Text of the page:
Like a bank term deposit it is a short term borrowing in the form of a short term usance promissory note issued by a bank like a certificate entitling the bearer to receive the interest. In other words a certificate of deposit is a short term borrowing note, like a promissory note, in the form of a certificate. It enables the bearer to receive the interest. It has a maturity date, a fixed rate of interest and fixed value.
Popularly known as “CD” it is issued at discount to the face value. CDs are subject to payment of duty under the stamp Act 1899. It usually has a term between 3 month to 5 years. The money is blocked for the term for which CD has been issued and the holder of CD cannot withdraw the money on demand. But can be liquidated on payment of penalty.
The returns on Certificate of Deposits are higher than T-Bills because it assumes higher level of risk. The returns on CDs are calculated in two ways one on annual percentage yield known as (APY) and second on annual percentage rate known as (APR). In APY interest earned is based on compounded interest calculation and whereas in case of APR simple interest calculation is done to calculate the return.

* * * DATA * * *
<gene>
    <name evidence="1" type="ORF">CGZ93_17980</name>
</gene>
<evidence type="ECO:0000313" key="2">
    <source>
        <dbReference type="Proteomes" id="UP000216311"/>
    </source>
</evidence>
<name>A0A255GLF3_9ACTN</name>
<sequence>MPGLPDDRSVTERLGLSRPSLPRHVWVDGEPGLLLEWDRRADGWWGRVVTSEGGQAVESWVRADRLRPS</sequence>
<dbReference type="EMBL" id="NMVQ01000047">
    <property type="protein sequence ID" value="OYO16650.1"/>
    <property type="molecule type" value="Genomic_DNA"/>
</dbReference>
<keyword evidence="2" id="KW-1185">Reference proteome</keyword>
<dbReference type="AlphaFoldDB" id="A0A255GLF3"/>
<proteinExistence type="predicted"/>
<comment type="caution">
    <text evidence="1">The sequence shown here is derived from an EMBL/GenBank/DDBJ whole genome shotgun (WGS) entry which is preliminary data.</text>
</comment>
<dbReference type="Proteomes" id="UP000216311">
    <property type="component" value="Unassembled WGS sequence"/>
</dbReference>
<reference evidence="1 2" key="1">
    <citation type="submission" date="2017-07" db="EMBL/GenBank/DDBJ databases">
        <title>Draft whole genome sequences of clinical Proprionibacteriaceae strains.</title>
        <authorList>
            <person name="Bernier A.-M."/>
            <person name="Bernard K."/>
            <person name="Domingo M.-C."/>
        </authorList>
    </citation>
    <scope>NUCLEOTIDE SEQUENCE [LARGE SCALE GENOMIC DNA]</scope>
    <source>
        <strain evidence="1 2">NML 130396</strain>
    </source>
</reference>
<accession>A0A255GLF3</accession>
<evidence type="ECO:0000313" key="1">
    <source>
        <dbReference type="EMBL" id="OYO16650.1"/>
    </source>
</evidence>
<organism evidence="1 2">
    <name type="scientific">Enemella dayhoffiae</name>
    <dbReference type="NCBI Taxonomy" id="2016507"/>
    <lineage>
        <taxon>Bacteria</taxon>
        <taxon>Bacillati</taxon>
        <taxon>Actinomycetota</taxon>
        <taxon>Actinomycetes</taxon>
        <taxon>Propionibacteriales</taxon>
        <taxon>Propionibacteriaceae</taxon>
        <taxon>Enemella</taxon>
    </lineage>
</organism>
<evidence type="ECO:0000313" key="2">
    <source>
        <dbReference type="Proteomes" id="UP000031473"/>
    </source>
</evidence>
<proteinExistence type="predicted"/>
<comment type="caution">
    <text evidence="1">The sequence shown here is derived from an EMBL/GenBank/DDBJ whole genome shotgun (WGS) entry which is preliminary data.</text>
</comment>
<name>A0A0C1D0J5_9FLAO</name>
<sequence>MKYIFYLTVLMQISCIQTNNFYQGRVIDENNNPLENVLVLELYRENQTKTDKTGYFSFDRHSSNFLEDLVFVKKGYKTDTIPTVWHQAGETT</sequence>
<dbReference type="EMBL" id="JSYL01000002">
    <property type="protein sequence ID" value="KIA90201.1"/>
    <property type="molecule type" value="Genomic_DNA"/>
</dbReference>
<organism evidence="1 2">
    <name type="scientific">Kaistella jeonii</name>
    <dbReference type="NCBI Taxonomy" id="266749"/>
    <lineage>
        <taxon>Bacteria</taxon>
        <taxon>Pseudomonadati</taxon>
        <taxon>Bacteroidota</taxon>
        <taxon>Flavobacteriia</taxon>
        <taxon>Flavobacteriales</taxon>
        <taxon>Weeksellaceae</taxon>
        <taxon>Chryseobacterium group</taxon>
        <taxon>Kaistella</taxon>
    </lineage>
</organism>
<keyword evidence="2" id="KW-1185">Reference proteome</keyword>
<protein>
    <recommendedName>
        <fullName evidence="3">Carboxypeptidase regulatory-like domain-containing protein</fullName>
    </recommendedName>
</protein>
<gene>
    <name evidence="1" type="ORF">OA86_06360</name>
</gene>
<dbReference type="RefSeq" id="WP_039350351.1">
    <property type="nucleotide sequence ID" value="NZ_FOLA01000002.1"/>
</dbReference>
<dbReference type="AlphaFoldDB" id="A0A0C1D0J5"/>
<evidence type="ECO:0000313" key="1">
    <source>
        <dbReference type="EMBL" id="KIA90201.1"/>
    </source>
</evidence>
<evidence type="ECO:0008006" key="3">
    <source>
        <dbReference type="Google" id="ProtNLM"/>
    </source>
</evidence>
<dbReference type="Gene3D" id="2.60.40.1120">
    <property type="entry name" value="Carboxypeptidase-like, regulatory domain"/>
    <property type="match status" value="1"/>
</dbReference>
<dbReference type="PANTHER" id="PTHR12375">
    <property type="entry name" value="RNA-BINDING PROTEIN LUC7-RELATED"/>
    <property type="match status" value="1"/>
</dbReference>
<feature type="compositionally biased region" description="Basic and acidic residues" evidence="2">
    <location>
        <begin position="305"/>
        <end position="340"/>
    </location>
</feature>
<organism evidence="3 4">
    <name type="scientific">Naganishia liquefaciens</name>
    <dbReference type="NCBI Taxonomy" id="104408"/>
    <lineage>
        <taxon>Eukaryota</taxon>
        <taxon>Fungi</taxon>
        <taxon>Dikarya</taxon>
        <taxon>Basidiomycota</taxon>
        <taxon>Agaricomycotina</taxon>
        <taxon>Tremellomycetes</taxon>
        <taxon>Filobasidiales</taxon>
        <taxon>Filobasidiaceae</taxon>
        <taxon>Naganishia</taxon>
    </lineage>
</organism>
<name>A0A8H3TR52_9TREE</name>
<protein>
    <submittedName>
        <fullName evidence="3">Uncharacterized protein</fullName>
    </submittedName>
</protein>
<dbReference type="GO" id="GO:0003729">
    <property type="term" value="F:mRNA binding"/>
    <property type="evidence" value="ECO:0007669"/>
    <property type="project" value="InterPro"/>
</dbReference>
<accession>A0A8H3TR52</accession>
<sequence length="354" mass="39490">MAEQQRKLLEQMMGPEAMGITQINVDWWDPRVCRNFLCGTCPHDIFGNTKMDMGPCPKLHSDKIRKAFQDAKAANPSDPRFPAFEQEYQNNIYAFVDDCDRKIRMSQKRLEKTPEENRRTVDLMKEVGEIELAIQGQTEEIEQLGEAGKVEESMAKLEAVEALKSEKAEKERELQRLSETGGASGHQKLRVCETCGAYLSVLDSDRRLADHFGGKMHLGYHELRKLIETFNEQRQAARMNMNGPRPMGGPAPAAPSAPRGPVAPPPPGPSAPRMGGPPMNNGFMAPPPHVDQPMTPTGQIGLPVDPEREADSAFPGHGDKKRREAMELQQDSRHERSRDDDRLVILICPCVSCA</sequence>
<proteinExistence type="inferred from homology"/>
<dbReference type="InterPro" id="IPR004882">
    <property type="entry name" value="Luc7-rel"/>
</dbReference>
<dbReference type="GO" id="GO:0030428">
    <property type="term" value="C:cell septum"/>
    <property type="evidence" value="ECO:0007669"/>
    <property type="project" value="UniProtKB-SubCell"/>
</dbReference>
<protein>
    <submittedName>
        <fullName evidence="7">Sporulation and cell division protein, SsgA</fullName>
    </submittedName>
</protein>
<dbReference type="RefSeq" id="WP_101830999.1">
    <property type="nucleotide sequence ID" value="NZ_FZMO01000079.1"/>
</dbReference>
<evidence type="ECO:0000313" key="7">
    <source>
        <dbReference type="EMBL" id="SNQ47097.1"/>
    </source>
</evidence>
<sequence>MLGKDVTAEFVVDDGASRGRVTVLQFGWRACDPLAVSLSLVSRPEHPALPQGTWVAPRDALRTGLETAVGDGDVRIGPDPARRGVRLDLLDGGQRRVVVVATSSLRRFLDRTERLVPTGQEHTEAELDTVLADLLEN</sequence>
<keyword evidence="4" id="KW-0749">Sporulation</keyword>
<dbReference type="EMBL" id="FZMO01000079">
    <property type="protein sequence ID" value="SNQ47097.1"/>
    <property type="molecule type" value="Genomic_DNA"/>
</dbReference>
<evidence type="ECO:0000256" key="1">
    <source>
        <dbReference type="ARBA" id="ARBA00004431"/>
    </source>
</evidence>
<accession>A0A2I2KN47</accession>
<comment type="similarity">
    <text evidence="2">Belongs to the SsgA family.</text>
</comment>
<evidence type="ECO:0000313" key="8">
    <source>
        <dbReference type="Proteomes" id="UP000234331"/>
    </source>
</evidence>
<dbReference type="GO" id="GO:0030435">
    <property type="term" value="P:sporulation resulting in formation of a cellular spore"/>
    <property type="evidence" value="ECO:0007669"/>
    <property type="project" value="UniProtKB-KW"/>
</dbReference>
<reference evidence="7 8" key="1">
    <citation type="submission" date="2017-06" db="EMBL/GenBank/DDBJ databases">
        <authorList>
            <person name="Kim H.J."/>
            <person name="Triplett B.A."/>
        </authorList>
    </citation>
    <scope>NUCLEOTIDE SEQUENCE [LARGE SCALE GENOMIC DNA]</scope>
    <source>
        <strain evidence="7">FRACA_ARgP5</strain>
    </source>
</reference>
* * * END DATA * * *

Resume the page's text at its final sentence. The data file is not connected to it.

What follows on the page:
Interest is difference between the issue price and the face value. The Certificate of Deposits are like bank term deposits but are freely negotiable instruments. Banks also use CD to maintain their CRR and SLR. The Certificate of Deposit was introduced in India in 1989.
The act of rediscounting is the act of a person, institution, bank who has discounted a bill of exchange in subsequently selling to another person or entity; for example, a bank discounts a bill for a customer and than has it rediscounted by the central bank.